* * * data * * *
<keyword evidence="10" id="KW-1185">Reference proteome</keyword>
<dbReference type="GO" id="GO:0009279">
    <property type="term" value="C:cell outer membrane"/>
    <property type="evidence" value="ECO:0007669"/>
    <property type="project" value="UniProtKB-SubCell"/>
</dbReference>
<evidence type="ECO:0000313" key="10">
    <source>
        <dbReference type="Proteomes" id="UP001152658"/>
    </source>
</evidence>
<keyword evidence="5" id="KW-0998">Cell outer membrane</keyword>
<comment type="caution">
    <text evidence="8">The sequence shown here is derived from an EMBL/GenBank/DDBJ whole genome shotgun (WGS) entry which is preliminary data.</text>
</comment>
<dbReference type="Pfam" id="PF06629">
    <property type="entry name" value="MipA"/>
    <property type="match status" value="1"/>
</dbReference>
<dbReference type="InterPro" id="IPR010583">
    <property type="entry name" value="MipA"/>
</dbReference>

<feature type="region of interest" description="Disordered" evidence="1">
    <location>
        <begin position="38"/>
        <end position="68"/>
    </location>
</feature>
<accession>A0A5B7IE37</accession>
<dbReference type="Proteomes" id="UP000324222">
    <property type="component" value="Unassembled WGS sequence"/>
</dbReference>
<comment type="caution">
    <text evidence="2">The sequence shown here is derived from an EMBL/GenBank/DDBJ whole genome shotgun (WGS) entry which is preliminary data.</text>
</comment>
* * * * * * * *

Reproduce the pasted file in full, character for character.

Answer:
<keyword evidence="10" id="KW-1185">Reference proteome</keyword>
<dbReference type="GO" id="GO:0009279">
    <property type="term" value="C:cell outer membrane"/>
    <property type="evidence" value="ECO:0007669"/>
    <property type="project" value="UniProtKB-SubCell"/>
</dbReference>
<evidence type="ECO:0000313" key="10">
    <source>
        <dbReference type="Proteomes" id="UP001152658"/>
    </source>
</evidence>
<keyword evidence="5" id="KW-0998">Cell outer membrane</keyword>
<comment type="caution">
    <text evidence="8">The sequence shown here is derived from an EMBL/GenBank/DDBJ whole genome shotgun (WGS) entry which is preliminary data.</text>
</comment>
<dbReference type="Pfam" id="PF06629">
    <property type="entry name" value="MipA"/>
    <property type="match status" value="1"/>
</dbReference>
<dbReference type="InterPro" id="IPR010583">
    <property type="entry name" value="MipA"/>
</dbReference>

<feature type="region of interest" description="Disordered" evidence="1">
    <location>
        <begin position="38"/>
        <end position="68"/>
    </location>
</feature>
<accession>A0A5B7IE37</accession>
<dbReference type="Proteomes" id="UP000324222">
    <property type="component" value="Unassembled WGS sequence"/>
</dbReference>
<comment type="caution">
    <text evidence="2">The sequence shown here is derived from an EMBL/GenBank/DDBJ whole genome shotgun (WGS) entry which is preliminary data.</text>
</comment>